Conducting due diligence on suppliers
Who needs due diligence?
Anyone trading, regardless of the size, should carry out due diligence. This is to ensure that their business profile and reputation aren’t damaged by being associated with a bad business partner or supplier.
For European companies, it is a way of enabling businesses to understand whom they are dealing with and whether any trading partners are compatible ethically.
If the third party is based in the UK, it can be comparatively easy to check their records and to conduct a search on them. Further references can also be obtained from competitors and by means of their quality assurance accreditations. On the other hand, international third-party risk can be extremely difficult to monitor and assess.
Effective third-party due diligence
Due diligence should take into account the strategic, financial, legal and reputational risks the company may be exposed to. This step by step guide outlines how to create a due diligence process:
Stage 1 - Research and investigation
The following information should be obtained wherever possible:
Company structure and incorporation documents
Key shareholders, board members and beneficiaries
Disclosures on any political connections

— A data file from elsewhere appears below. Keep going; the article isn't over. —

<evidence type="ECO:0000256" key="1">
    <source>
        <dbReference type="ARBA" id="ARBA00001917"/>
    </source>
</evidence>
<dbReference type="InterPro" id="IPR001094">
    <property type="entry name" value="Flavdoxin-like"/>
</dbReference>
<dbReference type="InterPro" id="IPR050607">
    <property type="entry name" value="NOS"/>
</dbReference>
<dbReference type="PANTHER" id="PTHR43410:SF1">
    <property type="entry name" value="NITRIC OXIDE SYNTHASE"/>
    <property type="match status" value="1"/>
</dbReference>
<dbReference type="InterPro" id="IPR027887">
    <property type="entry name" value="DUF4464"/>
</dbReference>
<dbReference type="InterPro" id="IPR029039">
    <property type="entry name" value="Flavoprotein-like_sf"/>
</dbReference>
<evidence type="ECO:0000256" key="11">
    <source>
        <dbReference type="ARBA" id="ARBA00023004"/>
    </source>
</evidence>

Certified proof of any industry standards and compliance with health and safety legislation
The financial stability of the business
Quality and environmental management systems and documentation to verify it
Any Corporate Social Responsibility or Ethical Sourcing policies
The due diligence process should include verification of the data presented, e.g. by credit checks, competitor references, public records, online data bases and media reports.
Stage 2 - Watchlist screening
All parties (including associated trading partners and key personnel) should be screened against watchlists of criminal entities, political affiliation, disqualified companies and global sanctions.
Stage 3 - Risk assessment
The risk assessment evaluates the data collected and should take into account specific country and sector risks which may expose the business to money laundering risks. It should also consider the risks which may occur as the result of employees, either in terms of training, skills and knowledge, excessive risk taking, hospitality expenditure or political donations.
Stage 4 – Review
In order to be able to justify the actions taken as the result of due diligence all decisions should be clearly recorded with the rationale behind it. Third party proofs should be obtained to substantiate data wherever possible. This will also allow the due diligence process to be audited.
Supplier due diligence as a continual process
It is not enough to assume that due diligence has finished once this process is complete. Since businesses and the factors effecting need to change with time, it is essential that the relationship is monitored on an ongoing basis to avoid being exposed to risk. However, once the process is set up it should be comparatively easy to adjust it in response to shareholder demands and changing business needs.